So, we all know the big news of the week is the ELD mandate. It’s been a virtual ELD buffet on every trucking trade website there is – and like pretty much anything coming out of the cesspool of Washington, it’s been exceptional fodder for those of us who enjoy a little satire.
It’s also a banner week for anyone who happens to have a ’99 Freightshaker with low mileage and good rubber for sale. Holy guacamole, did you just hit the jackpot, bro. I’ll take half a dozen with the Pittsburgh Power Cheese, please.
Could it be that we’re just all freaking out instead of being good citizens, and accepting our fate to keep on trucking because we don’t know how to do anything else? Because we should totally be quiet about the systematic dismantling of the small business portion of the trucking industry. (This may or may not be sarcasm.)
Depending upon which camp you take your showers in, the trucking industry either ends 2015 with a glut of qualified drivers who are demanding to be paid fairly, or a frighteningly horrific shortage of truck drivers with an estimated future of imminent death and destruction for everyone even remotely involved, and safety dictates that speed limiters, ELDs, inward facing cameras, and six magic monkeys should be installed in each and every commercial truck on the road. (Unless it was made before 2000, and then only six magic monkeys and eight documents from a medical professional are required. Also, a partridge in a pear tree.)
These opinions are likely to be swayed by whether or not you operate in the actual world of real time freight, where the market is soft enough for high rollers to have the freedom to issue vague social media threats of, “If you don’t like it, you can go elsewhere,” to committed, proven drivers on a multi million dollar account, or in the pretend trucking world where you sit in an office and scream about the sky falling so you can convince other people who sit in offices of the need to draft fetuses into the industry immediately, or we will all starve and die a horrible death.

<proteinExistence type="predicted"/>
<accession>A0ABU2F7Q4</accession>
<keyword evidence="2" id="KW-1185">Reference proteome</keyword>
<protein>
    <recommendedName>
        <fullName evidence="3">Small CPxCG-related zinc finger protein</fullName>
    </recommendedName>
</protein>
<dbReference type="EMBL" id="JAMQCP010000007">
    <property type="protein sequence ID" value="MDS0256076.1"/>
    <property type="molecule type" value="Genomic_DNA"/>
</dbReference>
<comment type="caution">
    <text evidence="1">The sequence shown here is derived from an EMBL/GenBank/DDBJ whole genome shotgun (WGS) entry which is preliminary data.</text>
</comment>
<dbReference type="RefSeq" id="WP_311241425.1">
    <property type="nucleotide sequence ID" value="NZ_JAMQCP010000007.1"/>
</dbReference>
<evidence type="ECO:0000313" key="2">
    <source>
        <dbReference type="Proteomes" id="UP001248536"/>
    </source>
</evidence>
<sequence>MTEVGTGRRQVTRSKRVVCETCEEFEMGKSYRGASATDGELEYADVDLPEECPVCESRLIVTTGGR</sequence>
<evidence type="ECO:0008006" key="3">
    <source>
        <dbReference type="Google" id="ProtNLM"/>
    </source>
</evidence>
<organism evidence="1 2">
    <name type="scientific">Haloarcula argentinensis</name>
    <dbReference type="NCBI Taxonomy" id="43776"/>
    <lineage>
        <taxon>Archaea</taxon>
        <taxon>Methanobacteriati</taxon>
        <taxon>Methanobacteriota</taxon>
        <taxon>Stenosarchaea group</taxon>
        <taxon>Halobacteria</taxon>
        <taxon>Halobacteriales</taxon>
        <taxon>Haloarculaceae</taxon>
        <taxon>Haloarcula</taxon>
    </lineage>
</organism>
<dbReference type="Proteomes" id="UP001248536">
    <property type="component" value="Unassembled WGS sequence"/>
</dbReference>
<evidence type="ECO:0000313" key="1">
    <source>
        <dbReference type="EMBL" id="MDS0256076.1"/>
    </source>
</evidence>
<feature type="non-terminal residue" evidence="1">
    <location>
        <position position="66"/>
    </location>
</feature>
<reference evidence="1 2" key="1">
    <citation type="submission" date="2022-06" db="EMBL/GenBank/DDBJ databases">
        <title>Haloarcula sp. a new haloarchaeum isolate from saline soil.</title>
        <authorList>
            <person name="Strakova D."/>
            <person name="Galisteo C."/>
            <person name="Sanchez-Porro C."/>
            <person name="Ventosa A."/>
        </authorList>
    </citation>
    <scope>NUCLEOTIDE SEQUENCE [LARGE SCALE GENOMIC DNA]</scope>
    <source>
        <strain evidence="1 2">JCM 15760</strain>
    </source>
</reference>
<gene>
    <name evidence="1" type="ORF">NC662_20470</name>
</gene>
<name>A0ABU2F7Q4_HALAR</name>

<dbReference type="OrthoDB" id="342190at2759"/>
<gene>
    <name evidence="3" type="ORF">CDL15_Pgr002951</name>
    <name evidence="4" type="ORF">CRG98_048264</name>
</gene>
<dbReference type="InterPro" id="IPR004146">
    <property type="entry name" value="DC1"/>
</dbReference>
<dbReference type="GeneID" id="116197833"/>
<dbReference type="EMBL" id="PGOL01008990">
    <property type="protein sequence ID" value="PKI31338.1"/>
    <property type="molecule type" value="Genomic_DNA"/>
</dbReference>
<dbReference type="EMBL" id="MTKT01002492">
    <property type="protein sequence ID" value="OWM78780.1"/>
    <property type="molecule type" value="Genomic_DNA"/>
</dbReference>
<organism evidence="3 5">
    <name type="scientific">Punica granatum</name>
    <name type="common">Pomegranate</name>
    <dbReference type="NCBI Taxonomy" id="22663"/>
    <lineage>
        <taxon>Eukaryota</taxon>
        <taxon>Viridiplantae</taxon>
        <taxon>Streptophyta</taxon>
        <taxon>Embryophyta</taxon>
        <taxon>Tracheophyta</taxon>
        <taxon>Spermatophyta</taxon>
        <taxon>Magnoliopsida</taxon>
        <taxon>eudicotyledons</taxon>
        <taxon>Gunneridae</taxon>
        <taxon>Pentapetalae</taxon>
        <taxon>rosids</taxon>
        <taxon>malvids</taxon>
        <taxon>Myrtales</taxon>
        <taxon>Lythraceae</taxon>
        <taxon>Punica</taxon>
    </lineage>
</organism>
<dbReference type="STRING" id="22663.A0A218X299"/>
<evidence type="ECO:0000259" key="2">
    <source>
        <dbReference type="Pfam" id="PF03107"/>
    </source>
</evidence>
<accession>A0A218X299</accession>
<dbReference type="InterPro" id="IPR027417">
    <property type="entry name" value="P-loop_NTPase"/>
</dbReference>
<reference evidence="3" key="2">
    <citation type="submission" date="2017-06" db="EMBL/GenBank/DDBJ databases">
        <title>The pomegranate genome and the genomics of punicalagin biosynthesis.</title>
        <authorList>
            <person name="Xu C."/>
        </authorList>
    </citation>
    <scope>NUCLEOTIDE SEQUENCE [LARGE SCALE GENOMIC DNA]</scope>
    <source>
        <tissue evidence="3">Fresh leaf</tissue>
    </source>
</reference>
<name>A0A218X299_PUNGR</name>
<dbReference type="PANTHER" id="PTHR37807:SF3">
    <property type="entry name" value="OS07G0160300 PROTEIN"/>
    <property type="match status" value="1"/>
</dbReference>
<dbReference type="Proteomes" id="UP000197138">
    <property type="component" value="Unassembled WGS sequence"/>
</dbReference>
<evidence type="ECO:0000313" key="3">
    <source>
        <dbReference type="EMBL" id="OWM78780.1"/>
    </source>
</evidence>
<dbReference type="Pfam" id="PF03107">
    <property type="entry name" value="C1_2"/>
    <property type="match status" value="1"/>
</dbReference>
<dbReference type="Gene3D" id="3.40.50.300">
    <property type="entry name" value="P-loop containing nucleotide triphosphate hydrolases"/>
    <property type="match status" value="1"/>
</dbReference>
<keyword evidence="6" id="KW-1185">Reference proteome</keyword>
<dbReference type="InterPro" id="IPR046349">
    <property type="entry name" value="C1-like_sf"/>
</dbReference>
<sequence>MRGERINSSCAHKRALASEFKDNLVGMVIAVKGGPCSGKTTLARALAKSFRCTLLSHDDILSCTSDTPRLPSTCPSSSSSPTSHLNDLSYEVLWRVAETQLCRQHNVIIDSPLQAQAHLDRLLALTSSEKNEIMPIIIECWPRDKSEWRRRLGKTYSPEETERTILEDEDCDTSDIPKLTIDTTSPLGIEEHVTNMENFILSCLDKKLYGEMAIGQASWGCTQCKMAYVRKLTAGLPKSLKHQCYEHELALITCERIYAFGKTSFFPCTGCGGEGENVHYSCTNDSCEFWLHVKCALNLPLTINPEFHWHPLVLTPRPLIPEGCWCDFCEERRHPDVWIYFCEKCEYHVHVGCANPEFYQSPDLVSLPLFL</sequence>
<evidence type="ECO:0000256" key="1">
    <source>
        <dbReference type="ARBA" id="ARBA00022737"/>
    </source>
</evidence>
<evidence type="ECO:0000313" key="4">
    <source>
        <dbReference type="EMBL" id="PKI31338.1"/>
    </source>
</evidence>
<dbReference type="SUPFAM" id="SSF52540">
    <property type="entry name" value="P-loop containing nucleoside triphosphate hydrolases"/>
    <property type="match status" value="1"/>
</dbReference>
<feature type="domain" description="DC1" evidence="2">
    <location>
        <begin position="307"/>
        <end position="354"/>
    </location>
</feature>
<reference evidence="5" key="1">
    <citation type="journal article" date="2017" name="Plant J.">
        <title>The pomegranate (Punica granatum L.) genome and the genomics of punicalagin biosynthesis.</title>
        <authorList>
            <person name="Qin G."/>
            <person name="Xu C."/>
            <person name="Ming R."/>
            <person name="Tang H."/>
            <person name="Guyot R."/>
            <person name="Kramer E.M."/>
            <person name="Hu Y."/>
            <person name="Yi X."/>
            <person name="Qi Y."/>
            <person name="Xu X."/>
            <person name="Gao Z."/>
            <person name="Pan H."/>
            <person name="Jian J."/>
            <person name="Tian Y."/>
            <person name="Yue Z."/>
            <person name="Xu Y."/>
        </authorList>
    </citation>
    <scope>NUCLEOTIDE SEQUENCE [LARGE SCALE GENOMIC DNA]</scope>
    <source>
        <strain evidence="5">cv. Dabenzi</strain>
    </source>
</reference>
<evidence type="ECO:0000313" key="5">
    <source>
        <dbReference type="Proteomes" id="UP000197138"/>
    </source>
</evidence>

But of course, we wouldn’t want to freak out.
Let’s all agree to disagree and come together on the fact that the industry is changing, and some of these changes aren’t making much sense. Implementing an electronic device with no critical thinking skills and almost zero flexibility in use to keep drivers compliant in their hours of service is a bad idea. Improving on that technology to the point of being able to offer the professional flexibility to use the hours most beneficially is a great idea, especially when it’s available for all trucks, across the board, without exemption. It’s just flat out dumb to make rules that only apply to some.
I predict this ELD thing will go much the way of the California emissions laws – there will be years of lawsuits and exemptions, followed by more time in which extensions can be filed, followed by more lawsuits. We are a litigious society, and unfortunately, sometimes the only recourse you have is to go to the courts for determination.
Meanwhile, the truckers (you know, the people who are actually doing the job a bunch of knuckleheads who have never done the job get to make all the rules for) keep on trucking, because that’s what they do.
One of the most important qualities of a good driver is the ability to be flexible. Sure, we’ll lose some drivers over it, but people will learn to live with it, and hopefully do the best they can to use the positive aspects – like an indisputable tracking of detention time and a much stronger defense in covering your hours of service booty if you should be involved in an accident.
There are a lot of good things about ELDs, and if the technology suited the need properly and was available for everyone, it would be a beautiful thing. We’ve been fed a preconceived notion of how the format should be used, and it may not necessarily be the best way to use it. Maybe we shouldn’t freak out, but we should definitely make our concerns loud and public during this two year transition period.